Taking us back through time, David Gerard has written a blog post detailing the history of Avant. CBDC advocacy hasn’t changed since the days of Avant, he argues. “CBDCs are the sort of thing the vendor loves — but I’ve yet to see the case for consumers.” Does that mean the debit card will win?  

Another blow to Libra, Tether Gold, Pornhub

Screen Shot 2020-01-25 at 8.31.12 PMVodafone dealt another blow to the Libra project, when it announced on Tuesday it had pulled out of the Libra Association, the independent governing council for Facebook’s planned cryptocurrency. The British telecom giant said that it wants to put the resources it originally intended for Libra into its African mobile money transfer service M-Pesa. The 28 companies originally joining the association had pledged to put in $10 million apiece. Vodafone is the eighth big company to pull out.

You can’t blame Vodafone. Who would want to throw $10 million into a project whose chances of getting off the ground — at least in the format originally intended — are slim to none? Facebook is facing too many regulatory headwinds at this point, and clearly Vodafone doesn’t want to take that risk.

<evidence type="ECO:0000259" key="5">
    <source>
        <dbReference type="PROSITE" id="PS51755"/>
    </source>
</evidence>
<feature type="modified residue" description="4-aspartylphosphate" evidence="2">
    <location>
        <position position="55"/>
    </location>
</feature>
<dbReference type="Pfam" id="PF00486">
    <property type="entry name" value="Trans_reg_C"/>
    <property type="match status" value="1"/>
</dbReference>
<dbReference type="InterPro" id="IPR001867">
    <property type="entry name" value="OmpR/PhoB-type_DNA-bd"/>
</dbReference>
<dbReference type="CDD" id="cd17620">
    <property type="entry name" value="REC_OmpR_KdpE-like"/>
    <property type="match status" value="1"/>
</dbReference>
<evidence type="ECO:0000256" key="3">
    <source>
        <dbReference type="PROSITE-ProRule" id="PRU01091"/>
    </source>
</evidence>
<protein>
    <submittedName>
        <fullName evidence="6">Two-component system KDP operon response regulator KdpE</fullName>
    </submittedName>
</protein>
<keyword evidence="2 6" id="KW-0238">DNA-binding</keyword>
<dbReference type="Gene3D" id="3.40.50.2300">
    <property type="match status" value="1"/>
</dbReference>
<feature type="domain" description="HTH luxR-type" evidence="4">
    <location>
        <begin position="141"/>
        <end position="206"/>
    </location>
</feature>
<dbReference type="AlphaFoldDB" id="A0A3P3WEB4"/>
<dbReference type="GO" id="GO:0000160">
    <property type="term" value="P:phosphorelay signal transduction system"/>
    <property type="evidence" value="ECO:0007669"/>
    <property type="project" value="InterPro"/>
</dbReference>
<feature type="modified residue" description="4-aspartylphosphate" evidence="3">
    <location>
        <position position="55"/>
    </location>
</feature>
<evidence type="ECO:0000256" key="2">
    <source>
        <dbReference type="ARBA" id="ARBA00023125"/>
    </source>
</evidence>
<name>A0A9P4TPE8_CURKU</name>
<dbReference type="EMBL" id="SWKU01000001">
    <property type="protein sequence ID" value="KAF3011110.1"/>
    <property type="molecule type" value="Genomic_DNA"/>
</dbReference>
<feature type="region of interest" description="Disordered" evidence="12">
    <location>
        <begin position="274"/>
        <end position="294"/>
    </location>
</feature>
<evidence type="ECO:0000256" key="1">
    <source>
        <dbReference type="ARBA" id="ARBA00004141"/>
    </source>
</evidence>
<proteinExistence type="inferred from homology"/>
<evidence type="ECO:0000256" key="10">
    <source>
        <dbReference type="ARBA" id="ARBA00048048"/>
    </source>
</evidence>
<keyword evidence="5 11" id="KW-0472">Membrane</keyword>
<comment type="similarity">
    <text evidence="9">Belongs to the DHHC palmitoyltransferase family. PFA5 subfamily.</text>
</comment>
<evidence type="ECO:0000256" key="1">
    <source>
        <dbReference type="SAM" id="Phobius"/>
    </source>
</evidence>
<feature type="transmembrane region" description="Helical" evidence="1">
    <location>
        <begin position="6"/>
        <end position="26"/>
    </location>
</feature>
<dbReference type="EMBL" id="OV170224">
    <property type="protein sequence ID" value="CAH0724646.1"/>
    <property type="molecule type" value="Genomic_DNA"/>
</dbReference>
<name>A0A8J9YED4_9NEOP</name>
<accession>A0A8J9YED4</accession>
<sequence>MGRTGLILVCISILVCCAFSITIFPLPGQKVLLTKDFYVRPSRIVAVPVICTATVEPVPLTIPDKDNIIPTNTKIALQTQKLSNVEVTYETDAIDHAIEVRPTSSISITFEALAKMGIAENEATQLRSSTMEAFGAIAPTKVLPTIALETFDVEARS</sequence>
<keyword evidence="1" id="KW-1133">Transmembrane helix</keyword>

Elsewhere in the stablecoin world, on Thursday, Tether launched Tether Gold, a stablecoin backed by — you’ll want to sit down for this — real gold. That’s right. No longer do you need to bear the burden of worrying about where to safely store your personal stockpile of gold. Tether will take it off your hands and issue you I.O.U.s in it’s place. Similar to its fiat-backed cousin, Tether Gold is fully redeemable — under certain terms! If you want your full gold bars back, you’ll have to pick them up in Switzerland.  

PayPal stopped supporting payments to Pornhub in November, but that’s okay because now the world’s most popular porn site accepts tethers — the kind that run on the Tron blockchain. The big question here is, what are the webcam models going to do with all the heaps of tether they earn? At some point, they need to convert those to dirty fiat to buy groceries and pay rent. Somehow I don’t think that’s going to be easy. 

More WB21 stuff